Introducing the new Conflict, Stability and Security Fund

There’s some interesting stuff in the latest Spending Round, including the new Conflict, Stability and Security Fund which looks rather interesting (not least because the numbers don’t seem to add up and I  have no idea where the other £217 million comes from). That said…

The Government will provide more than £1 billion in 2015-16 for a new Conflict, Stability and Security Fund (CSSF). This builds on the success of the Conflict Pool by bringing together existing UK capabilities and resources from across government (including conflict resources worth £683 million in 2014-15) and £100 million of new funding.

The CSSF will fund a broader range of activity to help prevent conflict that affects vulnerable people in the world’s poorest countries, and tackle threats to UK interests from instability overseas. This will include actions the UK delivers directly or through third parties and its contribution to multilateral interventions overseas to help prevent conflict and instability, and support post-conflict stabilisation.

These resources will be used more strategically to deliver better outcomes. Priorities for the Fund will be set by the Government’s National Security Council to ensure a strengthened cross-departmental approach that draws on the most effective combination of defence, diplomacy, development assistance, security and intelligence. This will include funding to ensure the UK can respond quickly to crises. It will also ensure longer term conflict prevention work to tackle the root causes of conflict abroad, such as providing military training and capacity building, human rights training, security and justice sector reform, and facilitating political reconciliation and peace processes.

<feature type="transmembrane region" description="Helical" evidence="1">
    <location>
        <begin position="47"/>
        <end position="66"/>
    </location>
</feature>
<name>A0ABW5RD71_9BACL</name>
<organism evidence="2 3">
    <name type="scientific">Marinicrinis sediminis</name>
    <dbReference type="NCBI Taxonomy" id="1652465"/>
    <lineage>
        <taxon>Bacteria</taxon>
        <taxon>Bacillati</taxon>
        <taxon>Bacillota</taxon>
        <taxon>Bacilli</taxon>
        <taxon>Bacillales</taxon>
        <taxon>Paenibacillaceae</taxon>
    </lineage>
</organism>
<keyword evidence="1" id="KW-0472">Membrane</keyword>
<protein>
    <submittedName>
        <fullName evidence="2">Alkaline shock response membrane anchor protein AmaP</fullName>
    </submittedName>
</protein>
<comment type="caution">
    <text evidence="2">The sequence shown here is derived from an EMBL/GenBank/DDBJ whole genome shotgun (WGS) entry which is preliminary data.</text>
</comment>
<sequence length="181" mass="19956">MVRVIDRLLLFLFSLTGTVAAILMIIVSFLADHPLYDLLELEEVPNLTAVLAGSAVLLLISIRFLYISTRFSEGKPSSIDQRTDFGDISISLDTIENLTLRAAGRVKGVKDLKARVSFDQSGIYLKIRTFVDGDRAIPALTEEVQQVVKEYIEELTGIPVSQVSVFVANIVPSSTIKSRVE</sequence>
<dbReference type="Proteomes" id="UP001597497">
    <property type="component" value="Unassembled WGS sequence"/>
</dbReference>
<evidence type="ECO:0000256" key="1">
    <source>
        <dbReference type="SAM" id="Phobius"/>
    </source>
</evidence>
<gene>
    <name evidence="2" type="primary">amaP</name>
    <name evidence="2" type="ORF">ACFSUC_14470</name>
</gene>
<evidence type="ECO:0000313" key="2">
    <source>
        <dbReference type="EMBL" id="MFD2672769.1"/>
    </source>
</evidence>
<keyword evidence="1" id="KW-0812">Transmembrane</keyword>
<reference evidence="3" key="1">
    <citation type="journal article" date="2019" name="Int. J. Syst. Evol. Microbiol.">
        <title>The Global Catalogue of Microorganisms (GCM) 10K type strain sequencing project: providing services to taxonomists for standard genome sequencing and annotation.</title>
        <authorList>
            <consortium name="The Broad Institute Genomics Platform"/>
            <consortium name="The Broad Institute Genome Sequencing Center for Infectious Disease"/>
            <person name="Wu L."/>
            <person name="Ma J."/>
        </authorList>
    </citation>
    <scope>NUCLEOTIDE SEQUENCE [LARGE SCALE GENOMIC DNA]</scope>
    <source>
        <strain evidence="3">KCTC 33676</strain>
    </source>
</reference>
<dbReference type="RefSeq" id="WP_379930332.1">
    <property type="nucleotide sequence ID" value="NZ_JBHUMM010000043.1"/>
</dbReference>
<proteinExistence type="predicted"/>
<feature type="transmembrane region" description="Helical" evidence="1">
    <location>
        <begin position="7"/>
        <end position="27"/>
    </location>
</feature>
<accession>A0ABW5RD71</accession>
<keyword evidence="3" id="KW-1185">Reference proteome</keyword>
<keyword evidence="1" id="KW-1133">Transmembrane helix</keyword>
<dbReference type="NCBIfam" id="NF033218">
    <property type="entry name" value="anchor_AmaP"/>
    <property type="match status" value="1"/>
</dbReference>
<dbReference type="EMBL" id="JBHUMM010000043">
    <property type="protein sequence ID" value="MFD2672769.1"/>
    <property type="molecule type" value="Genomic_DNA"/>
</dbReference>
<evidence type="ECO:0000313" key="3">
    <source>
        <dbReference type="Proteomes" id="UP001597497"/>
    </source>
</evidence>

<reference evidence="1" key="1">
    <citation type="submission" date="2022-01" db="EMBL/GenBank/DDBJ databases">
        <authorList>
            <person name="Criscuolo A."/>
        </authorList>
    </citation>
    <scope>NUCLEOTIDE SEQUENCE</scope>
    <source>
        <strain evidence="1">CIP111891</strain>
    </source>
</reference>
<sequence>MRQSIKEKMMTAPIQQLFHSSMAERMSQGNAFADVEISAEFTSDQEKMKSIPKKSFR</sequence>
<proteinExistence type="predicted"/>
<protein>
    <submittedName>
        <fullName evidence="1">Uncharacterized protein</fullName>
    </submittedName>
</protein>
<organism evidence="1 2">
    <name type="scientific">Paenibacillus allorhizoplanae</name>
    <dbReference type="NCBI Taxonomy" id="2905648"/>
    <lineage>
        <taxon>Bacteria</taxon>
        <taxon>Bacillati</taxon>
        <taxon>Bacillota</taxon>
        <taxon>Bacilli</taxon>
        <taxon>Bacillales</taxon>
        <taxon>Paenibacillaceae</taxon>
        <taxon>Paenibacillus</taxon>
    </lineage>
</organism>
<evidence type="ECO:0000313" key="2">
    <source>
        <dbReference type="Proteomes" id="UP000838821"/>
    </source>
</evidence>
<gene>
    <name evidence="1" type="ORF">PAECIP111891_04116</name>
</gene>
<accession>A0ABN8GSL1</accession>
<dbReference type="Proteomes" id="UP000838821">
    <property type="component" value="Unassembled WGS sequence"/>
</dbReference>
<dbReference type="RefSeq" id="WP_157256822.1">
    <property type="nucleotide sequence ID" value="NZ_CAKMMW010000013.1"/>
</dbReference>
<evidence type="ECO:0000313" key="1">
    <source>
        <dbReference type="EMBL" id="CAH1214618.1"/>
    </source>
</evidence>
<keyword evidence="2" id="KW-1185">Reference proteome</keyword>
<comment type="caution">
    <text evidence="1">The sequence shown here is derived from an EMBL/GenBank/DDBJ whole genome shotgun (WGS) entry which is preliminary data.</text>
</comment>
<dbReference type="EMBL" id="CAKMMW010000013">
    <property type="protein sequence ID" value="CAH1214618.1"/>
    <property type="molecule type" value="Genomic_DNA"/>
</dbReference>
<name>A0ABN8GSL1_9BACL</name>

Interesting because the NSC will now set priorties for the fund rather than the three departments did for the conflict pool (you can read their latest guidance here). Will the Home Office and Intelligence Agencies now have seats at the table – with the MoD, FCO and DFID. And what does this mean for DFID in particular? Other GD folk are much better informed on whats happening at 22 Whitehall but I can’t help feeling that DFID is increasingly part of the national security debate – even if some insiders would rather remain at arms length. This can only be a good thing. There are clear benefits to both the UK and priority countries to have access to DFID’s skills, expertise, and presence in countering terrorism and violent extremism as well as tackling organised crime.  The security and development nexus has always been a sore point and the cause of plenty of arguments between sides – the European Commission, as I type,  is having similar issues – perhaps we have reached a moment when things will really change – for the better.

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About Charlie Edwards

Charlie Edwards is Director of National Security and Resilience Studies at the Royal United Services Institute. Prior to RUSI he was a Research Leader at the RAND Corporation focusing on Defence and Security where he conducted research and analysis on a broad range of subject areas including: the evaluation and implementation of counter-violent extremism programmes in Europe and Africa, UK cyber strategy, European emergency management, and the role of the internet in the process of radicalisation. He has undertaken fieldwork in Iraq, Somalia, and the wider Horn of Africa region.